Montreal supercop Émile Cinq-Mars (City of Ice , 1999) returns, scores, and once again hangs about too long.
That he’s brilliant, even his many enemies would grant. That he’s sold on himself, even his few friends would be forced to acknowledge. Taciturn and garrulous by turns, the ever-testy star detective, whose unlovely face the media has somehow fallen in love with, is confronted this time out with what seems like mass murder. Forty-two people have died mysteriously, and there’s not much that’s usual about the list of suspects. Topping it, for instance, is the chief executive of a multinational pharmaceutical corporation who claims for his company an unselfish and unswerving dedication to AIDS research, a claim Cinq-Mars views skeptically. BioLogika’s methods may be impeccably scientific, but there are unsettling aspects to them nonetheless. Are the “lab-rats” merely that, he wonders, or is the term a euphemistic reference to a darker approach, as illegal as it is immoral? It’s no news to him, of course, that “medicine is money”—in amounts likely to attract acquisitive interest from organized bad guys who, there’s reason to believe, already have representation on the BioLogika scene. It all starts for Cinq-Mars with an enigmatic phone call from an obviously frightened woman. She has information she wants to pass on, but she won’t do it over the phone. Cinq-Mars must rent a lakeside fishing shack and wait for her there. Intrigued, he agrees, arriving in time to be among the first to discover the ultra-stiff stiff floating under the ice. Copious corpses to come, plus a near-miss for Cinq-Mars himself, before supercop rises to his poster-boy billing.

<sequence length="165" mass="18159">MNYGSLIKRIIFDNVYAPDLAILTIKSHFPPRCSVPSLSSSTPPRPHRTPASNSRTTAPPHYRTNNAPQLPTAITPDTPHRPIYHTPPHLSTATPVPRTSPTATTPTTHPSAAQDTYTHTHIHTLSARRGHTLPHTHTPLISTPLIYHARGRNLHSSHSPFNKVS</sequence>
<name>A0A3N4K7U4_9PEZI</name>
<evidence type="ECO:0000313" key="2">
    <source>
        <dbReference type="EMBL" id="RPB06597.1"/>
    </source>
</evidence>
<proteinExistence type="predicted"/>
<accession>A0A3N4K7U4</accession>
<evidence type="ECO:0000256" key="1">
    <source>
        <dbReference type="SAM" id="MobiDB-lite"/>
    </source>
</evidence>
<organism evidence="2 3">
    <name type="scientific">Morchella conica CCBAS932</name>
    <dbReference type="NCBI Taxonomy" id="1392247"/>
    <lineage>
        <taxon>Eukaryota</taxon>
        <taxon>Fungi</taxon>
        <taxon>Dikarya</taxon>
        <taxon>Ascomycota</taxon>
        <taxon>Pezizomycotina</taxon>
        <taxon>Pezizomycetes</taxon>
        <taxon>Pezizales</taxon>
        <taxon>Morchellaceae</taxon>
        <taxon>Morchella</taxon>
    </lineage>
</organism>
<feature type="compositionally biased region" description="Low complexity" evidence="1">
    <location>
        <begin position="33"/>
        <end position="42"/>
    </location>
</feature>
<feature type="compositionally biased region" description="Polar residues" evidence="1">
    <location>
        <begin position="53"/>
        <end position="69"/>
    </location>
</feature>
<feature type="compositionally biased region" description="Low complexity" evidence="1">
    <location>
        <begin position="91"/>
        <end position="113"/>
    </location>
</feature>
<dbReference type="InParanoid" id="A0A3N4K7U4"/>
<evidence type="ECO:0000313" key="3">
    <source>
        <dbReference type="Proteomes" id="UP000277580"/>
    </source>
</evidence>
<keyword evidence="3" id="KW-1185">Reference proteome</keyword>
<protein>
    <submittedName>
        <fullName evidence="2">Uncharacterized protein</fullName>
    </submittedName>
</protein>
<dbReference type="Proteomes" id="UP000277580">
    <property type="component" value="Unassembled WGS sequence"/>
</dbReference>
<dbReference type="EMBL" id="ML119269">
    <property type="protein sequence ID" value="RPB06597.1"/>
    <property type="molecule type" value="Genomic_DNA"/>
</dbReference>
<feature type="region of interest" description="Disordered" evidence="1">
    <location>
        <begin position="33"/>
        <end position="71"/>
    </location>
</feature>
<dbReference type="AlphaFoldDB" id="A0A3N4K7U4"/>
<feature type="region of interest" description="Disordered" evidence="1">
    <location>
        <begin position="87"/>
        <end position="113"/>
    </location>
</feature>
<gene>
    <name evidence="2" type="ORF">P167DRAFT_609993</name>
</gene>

As in his thriller debut, the pseudonymous Farrow (a “Canadian writer of literary fiction”) proves he can make interesting scenes. It’s the meandering in between that gets him in trouble.